Abstract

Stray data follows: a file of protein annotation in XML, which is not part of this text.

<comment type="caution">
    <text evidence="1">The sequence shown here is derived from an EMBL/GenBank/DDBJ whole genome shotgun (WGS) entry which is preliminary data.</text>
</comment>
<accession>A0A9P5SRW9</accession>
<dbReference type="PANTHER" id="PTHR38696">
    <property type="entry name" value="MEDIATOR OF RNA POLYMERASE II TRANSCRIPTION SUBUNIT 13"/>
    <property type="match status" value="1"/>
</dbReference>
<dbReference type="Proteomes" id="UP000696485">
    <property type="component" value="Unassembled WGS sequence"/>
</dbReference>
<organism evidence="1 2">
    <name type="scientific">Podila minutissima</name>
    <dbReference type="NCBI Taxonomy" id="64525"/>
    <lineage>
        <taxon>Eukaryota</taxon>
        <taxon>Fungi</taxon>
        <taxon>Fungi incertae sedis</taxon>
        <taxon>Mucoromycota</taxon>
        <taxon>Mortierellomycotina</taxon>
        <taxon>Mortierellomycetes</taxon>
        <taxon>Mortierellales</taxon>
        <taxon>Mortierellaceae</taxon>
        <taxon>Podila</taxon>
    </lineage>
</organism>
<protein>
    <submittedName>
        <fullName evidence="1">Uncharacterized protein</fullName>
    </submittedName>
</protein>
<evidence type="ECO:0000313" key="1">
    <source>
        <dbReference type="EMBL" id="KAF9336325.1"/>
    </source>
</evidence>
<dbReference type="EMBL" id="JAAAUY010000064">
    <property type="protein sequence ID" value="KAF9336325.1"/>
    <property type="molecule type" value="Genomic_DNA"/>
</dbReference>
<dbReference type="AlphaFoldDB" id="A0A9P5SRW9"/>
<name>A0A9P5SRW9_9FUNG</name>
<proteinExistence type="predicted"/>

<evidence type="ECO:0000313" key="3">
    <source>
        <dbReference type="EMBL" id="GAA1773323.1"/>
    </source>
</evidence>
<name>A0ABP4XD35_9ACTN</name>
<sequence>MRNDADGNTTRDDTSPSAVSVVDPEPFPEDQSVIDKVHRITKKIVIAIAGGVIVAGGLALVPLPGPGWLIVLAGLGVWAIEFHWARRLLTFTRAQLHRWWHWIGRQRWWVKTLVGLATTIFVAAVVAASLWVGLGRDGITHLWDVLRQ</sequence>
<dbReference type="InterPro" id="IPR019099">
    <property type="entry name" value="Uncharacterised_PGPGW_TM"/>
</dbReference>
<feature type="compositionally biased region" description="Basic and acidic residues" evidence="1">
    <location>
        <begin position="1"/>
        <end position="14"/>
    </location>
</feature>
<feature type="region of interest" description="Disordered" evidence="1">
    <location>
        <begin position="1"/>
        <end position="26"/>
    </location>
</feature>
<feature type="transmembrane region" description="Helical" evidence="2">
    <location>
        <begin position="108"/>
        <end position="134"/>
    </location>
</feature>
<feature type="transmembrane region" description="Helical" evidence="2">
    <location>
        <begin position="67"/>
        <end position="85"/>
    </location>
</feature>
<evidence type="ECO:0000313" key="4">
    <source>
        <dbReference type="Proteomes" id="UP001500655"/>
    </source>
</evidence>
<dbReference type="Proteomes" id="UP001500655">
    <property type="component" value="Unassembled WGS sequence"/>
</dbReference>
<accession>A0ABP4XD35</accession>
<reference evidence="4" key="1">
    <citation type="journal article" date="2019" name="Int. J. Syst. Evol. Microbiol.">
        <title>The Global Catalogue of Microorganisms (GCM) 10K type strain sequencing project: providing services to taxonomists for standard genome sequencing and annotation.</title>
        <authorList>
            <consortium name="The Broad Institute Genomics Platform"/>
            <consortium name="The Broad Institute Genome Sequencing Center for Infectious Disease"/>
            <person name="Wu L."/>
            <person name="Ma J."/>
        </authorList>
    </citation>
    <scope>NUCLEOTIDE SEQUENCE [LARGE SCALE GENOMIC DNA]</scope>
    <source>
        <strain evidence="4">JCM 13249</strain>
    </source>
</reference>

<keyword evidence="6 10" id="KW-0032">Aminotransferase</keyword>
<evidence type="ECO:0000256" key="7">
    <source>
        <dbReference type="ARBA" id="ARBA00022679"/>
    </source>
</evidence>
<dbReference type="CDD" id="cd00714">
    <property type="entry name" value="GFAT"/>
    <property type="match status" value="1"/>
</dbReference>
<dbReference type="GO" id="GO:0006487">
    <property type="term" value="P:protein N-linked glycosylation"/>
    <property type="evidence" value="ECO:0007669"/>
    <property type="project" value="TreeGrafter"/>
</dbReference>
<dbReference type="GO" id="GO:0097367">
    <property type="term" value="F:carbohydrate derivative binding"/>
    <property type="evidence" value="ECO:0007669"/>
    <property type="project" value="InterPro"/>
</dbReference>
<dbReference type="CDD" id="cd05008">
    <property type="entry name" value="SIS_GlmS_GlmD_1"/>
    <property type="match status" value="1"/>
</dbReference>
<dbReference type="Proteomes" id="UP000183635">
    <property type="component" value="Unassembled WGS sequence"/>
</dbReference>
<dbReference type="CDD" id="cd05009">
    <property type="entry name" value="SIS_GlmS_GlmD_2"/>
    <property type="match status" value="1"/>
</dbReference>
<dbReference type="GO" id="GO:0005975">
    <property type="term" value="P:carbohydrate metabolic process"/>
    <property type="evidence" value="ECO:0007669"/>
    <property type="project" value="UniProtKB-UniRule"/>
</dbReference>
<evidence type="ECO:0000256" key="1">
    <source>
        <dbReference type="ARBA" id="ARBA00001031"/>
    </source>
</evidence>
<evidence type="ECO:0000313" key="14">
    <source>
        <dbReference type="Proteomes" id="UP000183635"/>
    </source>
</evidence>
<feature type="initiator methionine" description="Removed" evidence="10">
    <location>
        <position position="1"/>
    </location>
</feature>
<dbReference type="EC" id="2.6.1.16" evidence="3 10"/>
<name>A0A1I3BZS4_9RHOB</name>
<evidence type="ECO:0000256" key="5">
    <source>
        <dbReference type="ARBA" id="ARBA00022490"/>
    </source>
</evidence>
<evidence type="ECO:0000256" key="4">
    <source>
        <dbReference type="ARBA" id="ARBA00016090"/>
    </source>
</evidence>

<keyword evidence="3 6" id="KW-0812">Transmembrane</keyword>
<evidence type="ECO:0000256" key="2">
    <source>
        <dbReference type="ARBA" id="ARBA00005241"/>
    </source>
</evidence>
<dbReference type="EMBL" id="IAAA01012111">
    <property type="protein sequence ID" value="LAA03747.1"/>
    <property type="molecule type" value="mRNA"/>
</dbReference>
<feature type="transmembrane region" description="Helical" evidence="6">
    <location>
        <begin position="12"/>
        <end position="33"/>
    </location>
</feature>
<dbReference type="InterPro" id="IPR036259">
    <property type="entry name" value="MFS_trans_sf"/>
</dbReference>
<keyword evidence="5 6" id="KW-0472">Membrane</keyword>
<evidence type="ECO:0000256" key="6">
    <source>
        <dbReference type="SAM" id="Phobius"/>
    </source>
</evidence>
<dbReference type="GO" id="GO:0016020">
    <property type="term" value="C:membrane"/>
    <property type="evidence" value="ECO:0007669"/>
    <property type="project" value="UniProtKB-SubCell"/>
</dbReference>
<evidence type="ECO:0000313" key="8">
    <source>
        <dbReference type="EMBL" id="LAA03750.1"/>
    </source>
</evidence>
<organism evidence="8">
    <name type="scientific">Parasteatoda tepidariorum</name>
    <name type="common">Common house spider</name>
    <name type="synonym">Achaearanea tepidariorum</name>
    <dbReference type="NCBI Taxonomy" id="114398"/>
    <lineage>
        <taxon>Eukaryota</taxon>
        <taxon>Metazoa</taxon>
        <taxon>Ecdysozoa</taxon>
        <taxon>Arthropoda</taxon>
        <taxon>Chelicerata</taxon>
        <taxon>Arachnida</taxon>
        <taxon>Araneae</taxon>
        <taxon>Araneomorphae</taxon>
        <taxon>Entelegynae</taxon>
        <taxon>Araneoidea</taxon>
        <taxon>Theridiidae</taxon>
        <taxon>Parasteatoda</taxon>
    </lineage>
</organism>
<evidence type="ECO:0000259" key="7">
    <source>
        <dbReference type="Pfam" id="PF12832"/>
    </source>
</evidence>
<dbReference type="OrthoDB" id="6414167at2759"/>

The sympathetic nervous system coordinates the cardiovascular response to exercise. This regulation is impaired in both experimental and human heart failure with reduced ejection fraction (HFrEF), resulting in a state of sympathoexcitation which limits exercise capacity and contributes to adverse outcome. Exercise training can moderate sympathetic excess at rest. Recording sympathetic nerve firing during exercise is more challenging. Hence, data acquired during exercise are scant and results vary according to exercise modality. In this review we will: (1) describe sympathetic activity during various exercise modes in both experimental and human HFrEF and consider factors which influence these responses; and (2) summarise the effect of exercise training on sympathetic outflow both at rest and during exercise in both animal models and human HFrEF. We will particularly highlight studies in humans which report direct measurements of efferent sympathetic nerve traffic using intraneural recordings. Future research is required to clarify the neural afferent mechanisms which contribute to efferent sympathetic activation during exercise in HFrEF, how this may be altered by exercise training, and the impact of such attenuation on cardiac and renal function.

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